Green tea is a known superfood, primarily for its EGCG content. But did you know that there is huge variation between the content of EGCG in different brands of green tea? That how you prepare and drink the tea can significantly change how much EGCG it imparts? And that your microbiome also influences how beneficial the EGCG effects are?
EGCG supplements are a useful tool in functional medicine, packing a powerful punch that can enhance a patient’s therapeutic program. However, we can all reap the benefits of EGCG by consuming dietary sources.
What’s the big deal with EGCG?
EGCG, which stands for epigallocatechin gallate, is a polyphenol (read “amazing plant compound”) with potent health protective effects against the following diseases and more:
It is also a powerful adaptogenic modulator of our epigenetics, which regulate how our genes are expressed.
How to brew a tea that is higher in EGCG
Brewed tea contains the highest concentration of EGCG, and its concentration increases with brewing time.
To maximize EGCG content, pour boiling water (not just hot water) over a green tea bag and let steep for 10 minutes before removing the bag and drinking.
The only trade off with increased brewing time is a slight increase in bitterness. If you want to counteract this, try a little bit of lemon juice or sliced lemon, or add a lemon verbena tea bag while brewing.
Choosing the right brand of green tea
Teavana Green Tea Gyokuro has been found to have the most EGCG but is also one of the most expensive brands.
Amongst other, more readily available brands, Celestial Seasoning and Lipton green tea beat Bigelow and Stash brands.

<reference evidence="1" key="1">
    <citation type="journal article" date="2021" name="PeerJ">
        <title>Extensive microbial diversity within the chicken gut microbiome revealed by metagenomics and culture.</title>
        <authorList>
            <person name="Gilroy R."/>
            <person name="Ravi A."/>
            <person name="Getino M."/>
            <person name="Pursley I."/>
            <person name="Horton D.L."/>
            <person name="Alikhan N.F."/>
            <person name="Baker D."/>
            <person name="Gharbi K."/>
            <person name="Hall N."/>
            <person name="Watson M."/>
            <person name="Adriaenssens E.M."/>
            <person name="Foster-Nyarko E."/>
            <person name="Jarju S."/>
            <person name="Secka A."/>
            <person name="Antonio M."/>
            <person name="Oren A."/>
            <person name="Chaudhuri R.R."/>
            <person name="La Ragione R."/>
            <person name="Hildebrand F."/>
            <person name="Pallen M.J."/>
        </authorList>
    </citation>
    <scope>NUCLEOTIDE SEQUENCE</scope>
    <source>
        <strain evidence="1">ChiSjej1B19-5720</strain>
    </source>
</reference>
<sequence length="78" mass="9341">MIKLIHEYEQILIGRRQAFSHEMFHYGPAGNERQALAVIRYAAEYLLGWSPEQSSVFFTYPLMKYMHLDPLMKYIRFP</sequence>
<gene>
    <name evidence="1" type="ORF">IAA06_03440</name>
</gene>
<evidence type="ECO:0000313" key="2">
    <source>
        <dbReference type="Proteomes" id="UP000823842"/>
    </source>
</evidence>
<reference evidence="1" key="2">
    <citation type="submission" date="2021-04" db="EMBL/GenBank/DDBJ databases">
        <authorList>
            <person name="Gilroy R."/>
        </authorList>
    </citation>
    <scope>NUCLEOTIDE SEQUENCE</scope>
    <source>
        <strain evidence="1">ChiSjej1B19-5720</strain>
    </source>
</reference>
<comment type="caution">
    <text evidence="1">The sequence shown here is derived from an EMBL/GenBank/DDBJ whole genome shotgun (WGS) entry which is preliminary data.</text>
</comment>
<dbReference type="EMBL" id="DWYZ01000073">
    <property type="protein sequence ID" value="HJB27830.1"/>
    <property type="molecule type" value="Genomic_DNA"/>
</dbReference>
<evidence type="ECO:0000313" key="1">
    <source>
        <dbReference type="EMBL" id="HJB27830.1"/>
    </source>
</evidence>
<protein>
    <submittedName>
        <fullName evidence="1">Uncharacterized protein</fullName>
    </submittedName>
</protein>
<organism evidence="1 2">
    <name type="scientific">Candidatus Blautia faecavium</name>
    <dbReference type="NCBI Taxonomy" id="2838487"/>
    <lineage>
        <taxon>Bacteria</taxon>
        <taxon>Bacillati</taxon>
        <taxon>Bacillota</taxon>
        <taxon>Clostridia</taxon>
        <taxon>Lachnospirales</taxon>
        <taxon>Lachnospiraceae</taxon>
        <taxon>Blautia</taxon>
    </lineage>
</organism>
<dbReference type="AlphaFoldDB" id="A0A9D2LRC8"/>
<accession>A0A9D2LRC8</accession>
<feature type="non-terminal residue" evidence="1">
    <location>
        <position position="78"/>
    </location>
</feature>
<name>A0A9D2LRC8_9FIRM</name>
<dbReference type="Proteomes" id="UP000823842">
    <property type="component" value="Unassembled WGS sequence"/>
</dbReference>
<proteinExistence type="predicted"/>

Decaf, pre-mixed green teas, or flavored green teas contain much less EGCG than freshly-brewed tea, and may also have undesirable extra ingredients.
Organic teas are also a good choice, with good brands being Choice or Traditional Medicinals.
When to consume green tea
EGCG, like other catechins, binds to proteins in our food to form complexes that are less absorbable into our bloodstream. Therefore, to reap the most benefit from green tea, it’s best to consume between meals rather than directly with food.
EGCG can also bind with minerals in our food such as iron reducing its absorption too—yet another reason to drink your green tea separately from other foods.
Will my green tea keep me up at night?
Green tea contains much less caffeine than black tea or coffee. However, it does still contain some caffeine, so if you’re sensitive you may want to limit your consumption to the morning hours. Big bonus, though—if you’re looking to cut back on your caffeine consumption, green tea is a nice alternative that still packs a little caffeine punch.
Here’s how the caffeine content of green tea compares with alternatives:
|Beverage||Caffeine per 8 oz cup|
|Green tea||35-70 mg|
|Black tea||60-90 mg|
Alternative sources of EGCG
Did you know that green tea is not the only source of EGCG? While green tea is relatively more potent, you can also find a reasonable amount of EGCG in white tea and oolong tea.
Some other foods such as strawberries, raspberries, blackberries, plums, peaches, kiwi, and avocado also contain small amounts of EGCG.
How does this connect with my microbiome?
A healthy microbiome is likely essential for optimizing the benefits of all dietary polyphenols including EGCG. These gut organisms are known to convert polyphenols into many different derivatives that have altered absorption properties and activities in the body.
Summary: top 3 tips for maximizing EGCG benefits:
- Choose brewed green, oolong or white tea and steep for 10 minutes
- Consume away from other meals
- Keep your microbiome healthy with a diet rich in plant foods, avoiding processed and sugary foods